Material Culture, Identity, and Practice: Methods, Theories, and Case Studies

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  • Analyzing personal narratives across disciplines: examples from nineteenth century Minnesota (2015)
    DOCUMENT Citation Only Kaila Akina.

    Documentary sources are an important complement to material culture in archaeological analysis. One form specifically--personal narratives--provides us with ample opportunities to explore aspects of past people's worlds as they saw and experienced them. What makes these printed and oral accounts fascinating to explore is what gets recorded, who recoded it, and why. I argue that archaeologists would benefit from investigating these sources as critically as other documents. This paper offers a...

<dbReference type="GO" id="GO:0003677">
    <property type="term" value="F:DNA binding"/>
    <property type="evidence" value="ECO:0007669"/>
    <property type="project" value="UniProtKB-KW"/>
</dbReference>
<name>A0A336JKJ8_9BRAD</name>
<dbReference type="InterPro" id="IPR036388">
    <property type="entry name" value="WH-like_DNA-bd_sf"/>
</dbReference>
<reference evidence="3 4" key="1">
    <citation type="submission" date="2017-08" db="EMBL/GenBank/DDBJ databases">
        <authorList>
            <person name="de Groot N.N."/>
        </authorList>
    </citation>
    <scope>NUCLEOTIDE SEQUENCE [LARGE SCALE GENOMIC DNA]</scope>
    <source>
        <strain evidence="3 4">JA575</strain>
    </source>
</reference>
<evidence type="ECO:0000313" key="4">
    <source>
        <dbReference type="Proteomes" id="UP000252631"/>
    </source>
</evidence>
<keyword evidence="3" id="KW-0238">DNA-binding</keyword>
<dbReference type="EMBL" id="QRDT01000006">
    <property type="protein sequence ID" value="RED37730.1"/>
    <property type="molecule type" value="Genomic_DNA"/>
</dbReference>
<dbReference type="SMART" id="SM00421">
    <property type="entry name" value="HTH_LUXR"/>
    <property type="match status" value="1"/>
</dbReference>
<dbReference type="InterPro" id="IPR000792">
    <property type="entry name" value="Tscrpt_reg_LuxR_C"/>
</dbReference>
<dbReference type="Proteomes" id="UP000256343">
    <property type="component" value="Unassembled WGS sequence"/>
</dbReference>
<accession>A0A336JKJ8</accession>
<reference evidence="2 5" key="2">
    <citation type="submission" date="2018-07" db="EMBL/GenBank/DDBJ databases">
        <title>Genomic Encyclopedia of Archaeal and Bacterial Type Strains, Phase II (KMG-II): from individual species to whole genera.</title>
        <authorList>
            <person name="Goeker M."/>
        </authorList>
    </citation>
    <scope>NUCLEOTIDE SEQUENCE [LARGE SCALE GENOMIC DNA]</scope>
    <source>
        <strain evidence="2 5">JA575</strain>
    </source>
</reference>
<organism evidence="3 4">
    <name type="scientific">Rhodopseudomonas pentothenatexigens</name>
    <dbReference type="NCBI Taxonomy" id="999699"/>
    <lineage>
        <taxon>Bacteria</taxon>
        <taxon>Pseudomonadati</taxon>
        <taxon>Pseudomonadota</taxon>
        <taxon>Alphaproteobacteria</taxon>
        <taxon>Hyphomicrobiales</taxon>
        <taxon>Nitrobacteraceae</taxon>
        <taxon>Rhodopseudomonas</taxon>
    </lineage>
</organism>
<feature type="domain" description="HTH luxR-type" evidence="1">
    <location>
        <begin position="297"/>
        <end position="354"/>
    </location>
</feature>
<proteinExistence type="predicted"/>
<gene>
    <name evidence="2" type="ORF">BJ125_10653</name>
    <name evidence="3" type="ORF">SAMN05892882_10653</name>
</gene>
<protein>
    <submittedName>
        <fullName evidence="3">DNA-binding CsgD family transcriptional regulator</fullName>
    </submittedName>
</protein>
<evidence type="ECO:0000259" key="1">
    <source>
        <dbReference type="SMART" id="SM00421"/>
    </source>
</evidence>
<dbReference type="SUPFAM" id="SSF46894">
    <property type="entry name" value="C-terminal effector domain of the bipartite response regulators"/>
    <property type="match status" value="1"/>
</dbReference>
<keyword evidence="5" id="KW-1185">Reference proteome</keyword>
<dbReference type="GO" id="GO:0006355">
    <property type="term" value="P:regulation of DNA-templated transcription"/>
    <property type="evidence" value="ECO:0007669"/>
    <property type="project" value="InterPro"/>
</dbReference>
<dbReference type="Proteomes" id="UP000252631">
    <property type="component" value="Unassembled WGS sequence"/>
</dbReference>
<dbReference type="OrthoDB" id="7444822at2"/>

• Being Intendant in New France, a Step Forward in a Cursus Honorum? (2015)
    DOCUMENT Citation Only Olivier Roy.

    To rise through the ranks of "Ancient Régime" society, noblemen were called upon to fill various positions in the colonial administration. Being Intendant in New France might have been challenging and full of issues, but it was also a fast way to better your position. Among the challenges facing the Intendants, one of them was to reflect his wealth and social status necessary for the duty. Since the objective of my master’s thesis is to understand the symbolic importance of material culture as...

  • Feminist Post-colonial Theory and the Gendering and Sexing of Colonial landscapes in Western North America (2015)
    DOCUMENT Citation Only Suzanne Spencer-Wood.

    Research on landscapes of colonization and colonialism has been predominantly ungendered. Feminist post-colonial theories and research have revealed the centrality of gender and sexual systems and power dynamics in the formation of landscapes of colonization and colonialism.  Colonization involves what I call external colonialism, involving invasion and territorial conquest, which was a gendered and sexual landscape process called the conquest of women by the Spanish, and involving English...